iTunes Match & iCloud Music Tips

I’ve been using iTunes Match since the developer releases, and these are a few things I’ve learned so far about the service. I’m excited by it, mainly because I’ve longed for a proper multi-iTunes sync for a long time between my work, home, and laptop computers, and I think Apple is doing this right for iOS users.

1. There are new “iCloud Status” and “iCloud Download” information columns in iTunes. If you right-click on the iTunes column header you can turn them on to see what iCloud thinks of your music. Statuses include:

  • Purchased: You bought this track from the iTunes Store, and regardless of the original format if you (re)download it you’ll get a 256 kbps AAC file.
  • Matched: This track was matched to a song in Apple’s database, and regardless of the original format if you (re)download it you’ll get a 256 kbps AAC file.
  • Uploaded: This track wasn’t matched to anything Apple knows about, but a copy of what you had was uploaded to iCloud for you.
  • Waiting: It’s in your library (or one of your libraries) and is awaiting processing.
  • Not Eligible: Songs that are larger than 200 MB or have a bitrate less than 96 Kbps, or things that aren’t songs (PDFs, etc.).
  • Duplicate: You have two of these in your library. By the way, this isn’t the stupid “find duplicates” that’s been in iTunes forever, this is a real duplicate finder.
  • Error: The song is corrupt or there was a problem uploading it.
  • Removed: You removed this song from iCloud, usually from a device or another computer, but it’s still in your library. You can re-add it to iCloud by right-clicking on it and “Add to iCloud…”

You can sort your music & build playlists based on some of these statuses (purchased, matched, uploaded, not eligible). Unfortunately you can’t act on the statuses that really matter, like “Error” or “Duplicate.” If you try to create a playlist that has everything that isn’t purchased, matched, uploaded, or not eligible (through a “all of these rules” group of iCloud status is not… rules) you can get close, but you still get all the ones that are “waiting.”

2. If you have music that has a status of “ineligible” or “error” try right-clicking it and pick “Create an MP3 version…” You’ll end up with a duplicate, but in all of my cases that duplicate was accepted by iCloud for upload and/or matching.

I’ve noticed that a number of my VBR CD rips have tracks that run afoul of the “ineligible” criteria (low bit rate), and creating a new version seems to fix the problem (I have my import settings set to generate 320 kbps MP3s).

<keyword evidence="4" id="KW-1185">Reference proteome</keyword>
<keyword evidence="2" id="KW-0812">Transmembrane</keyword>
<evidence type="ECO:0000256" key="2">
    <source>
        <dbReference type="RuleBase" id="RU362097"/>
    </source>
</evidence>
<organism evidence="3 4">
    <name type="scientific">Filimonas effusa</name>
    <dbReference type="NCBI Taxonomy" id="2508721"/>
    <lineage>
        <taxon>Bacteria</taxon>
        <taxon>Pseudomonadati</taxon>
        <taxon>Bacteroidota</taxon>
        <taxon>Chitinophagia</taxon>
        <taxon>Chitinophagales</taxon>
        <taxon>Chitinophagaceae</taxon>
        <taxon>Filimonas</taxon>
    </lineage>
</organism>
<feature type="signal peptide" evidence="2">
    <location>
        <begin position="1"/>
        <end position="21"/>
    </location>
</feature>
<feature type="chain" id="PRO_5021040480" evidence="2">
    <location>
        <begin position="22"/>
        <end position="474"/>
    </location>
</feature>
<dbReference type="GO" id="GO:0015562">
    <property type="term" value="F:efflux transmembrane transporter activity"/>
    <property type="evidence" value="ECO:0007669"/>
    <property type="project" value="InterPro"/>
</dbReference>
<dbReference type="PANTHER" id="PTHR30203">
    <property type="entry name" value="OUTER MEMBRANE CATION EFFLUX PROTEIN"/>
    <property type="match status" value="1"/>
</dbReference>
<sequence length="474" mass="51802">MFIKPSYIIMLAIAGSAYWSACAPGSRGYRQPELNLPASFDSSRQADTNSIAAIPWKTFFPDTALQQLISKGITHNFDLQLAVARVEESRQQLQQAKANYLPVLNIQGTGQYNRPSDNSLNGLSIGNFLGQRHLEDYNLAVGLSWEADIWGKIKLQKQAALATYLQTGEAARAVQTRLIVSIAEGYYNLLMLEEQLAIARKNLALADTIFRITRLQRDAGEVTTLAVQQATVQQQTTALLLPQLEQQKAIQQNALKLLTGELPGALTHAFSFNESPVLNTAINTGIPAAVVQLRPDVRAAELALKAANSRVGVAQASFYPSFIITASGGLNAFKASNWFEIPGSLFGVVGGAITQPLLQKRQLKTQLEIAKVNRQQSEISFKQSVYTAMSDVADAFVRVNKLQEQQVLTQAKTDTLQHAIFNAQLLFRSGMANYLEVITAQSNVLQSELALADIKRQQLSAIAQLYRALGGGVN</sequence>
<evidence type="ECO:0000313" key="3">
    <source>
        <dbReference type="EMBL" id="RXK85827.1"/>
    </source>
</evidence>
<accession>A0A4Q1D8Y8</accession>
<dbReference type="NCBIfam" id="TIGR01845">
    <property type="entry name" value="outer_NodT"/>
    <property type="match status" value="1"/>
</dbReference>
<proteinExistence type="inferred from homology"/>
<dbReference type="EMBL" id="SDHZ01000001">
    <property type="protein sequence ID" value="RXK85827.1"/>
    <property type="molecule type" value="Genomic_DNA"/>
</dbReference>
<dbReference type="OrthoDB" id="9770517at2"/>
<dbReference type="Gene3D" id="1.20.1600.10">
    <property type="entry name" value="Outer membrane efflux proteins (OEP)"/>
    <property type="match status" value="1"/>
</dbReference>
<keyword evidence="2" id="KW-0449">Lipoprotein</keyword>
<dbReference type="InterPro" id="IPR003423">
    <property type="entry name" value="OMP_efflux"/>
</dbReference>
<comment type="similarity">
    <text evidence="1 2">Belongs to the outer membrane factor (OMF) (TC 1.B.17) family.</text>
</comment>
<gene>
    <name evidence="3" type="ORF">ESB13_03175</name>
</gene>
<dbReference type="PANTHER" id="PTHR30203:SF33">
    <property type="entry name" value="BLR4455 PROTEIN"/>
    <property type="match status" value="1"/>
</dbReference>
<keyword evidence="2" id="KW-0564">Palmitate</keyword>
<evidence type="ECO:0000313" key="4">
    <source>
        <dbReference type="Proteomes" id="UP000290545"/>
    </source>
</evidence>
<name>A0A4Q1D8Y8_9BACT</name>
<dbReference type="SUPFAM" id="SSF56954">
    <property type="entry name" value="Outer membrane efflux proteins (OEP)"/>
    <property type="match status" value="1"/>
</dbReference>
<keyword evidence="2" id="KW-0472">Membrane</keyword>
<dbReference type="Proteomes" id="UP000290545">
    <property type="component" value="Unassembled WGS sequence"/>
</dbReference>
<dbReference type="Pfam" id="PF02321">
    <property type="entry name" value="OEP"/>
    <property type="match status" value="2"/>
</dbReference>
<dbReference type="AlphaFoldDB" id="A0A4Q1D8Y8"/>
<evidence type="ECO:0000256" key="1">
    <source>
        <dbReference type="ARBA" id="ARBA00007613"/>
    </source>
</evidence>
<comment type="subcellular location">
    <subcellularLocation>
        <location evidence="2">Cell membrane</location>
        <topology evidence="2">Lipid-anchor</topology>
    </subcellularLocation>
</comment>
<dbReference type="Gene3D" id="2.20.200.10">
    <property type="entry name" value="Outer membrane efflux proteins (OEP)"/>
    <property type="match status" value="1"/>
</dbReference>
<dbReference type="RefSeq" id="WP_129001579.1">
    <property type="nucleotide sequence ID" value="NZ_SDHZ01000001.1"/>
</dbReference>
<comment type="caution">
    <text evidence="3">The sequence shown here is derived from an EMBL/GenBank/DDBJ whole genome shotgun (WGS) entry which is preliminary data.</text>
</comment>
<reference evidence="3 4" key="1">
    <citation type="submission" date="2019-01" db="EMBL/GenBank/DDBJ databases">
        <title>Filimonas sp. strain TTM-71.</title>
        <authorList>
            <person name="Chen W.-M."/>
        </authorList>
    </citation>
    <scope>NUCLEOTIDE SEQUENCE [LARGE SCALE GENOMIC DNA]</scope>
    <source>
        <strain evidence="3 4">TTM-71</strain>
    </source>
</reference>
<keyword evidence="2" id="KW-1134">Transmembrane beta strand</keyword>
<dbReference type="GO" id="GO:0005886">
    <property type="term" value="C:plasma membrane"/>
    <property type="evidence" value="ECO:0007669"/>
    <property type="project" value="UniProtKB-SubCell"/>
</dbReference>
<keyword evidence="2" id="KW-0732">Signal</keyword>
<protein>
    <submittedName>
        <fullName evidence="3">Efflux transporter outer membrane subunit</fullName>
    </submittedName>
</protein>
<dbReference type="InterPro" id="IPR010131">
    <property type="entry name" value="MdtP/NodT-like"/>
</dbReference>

For the “errors” I’ve found that just selecting them, then re-adding them to iCloud often solves that problem.┬áIn most cases it takes a little while for the status to update. Give it time. I think a lot of this is due to Apple’s servers being slammed.

3. iTunes Match also syncs your playlists & play/skip counts, which is nice. You can choose to download just a playlist at a time if you want.

4. View->Hide Music Not On This Computer. I wish there was another possible view in the library category list of “everything,” so I could keep the library set to local and quickly switch to the iCloud view of the world.

5. If you want to upgrade to 256 kbps AAC files make sure the status is “purchased” or “matched” and delete the file locally, but not from iCloud (make sure the box is unchecked). Then, if you have iTunes set to “show music not on this computer” it’ll immediately show you an entry with a cloud download button. Press that and you have the upgraded file, complete with your preserved play & skip counts. You can also multi-select and select Download from the right-click menu.

This is a godsend for me for a few of my CDs that are really, really scratched from years of use and didn’t import well.

6. Downloading a matched song doesn’t fix the tags on it. So if you are unhappy with the Gracenote CDDB information that was assigned to your music when you ripped it from CD you’ll still have to fix it yourself.

7. iTunes Match is a multiple-master database, meaning that all the copies of iTunes logged in as the same Apple ID can upload, match, and alter the iCloud view of your music library. In my case that means that I can run Match against my laptop iTunes library, my home desktop iTunes library, and my work desktop iTunes library to make sure I have a copy of what’s in all of them. It also maintains a lock so only one copy of iTunes can be matching at any given time. This also seems to affect my devices’ ability to sync, too.

8. As of this posting the interaction between iPhones/iPods/iPads and iCloud music has some rough edges. For starters, it’s a choice between iTunes Match and your iTunes library. If your device is set to iTunes Match you can only delete songs on the device from iTunes (which, frankly, is way better than trying to delete them one by one by swiping them on the device). You can’t copy music to it from iTunes. Your playlists will sync from iCloud, so that’s okay, and you’ll still be able to download purchased music through the iTunes app.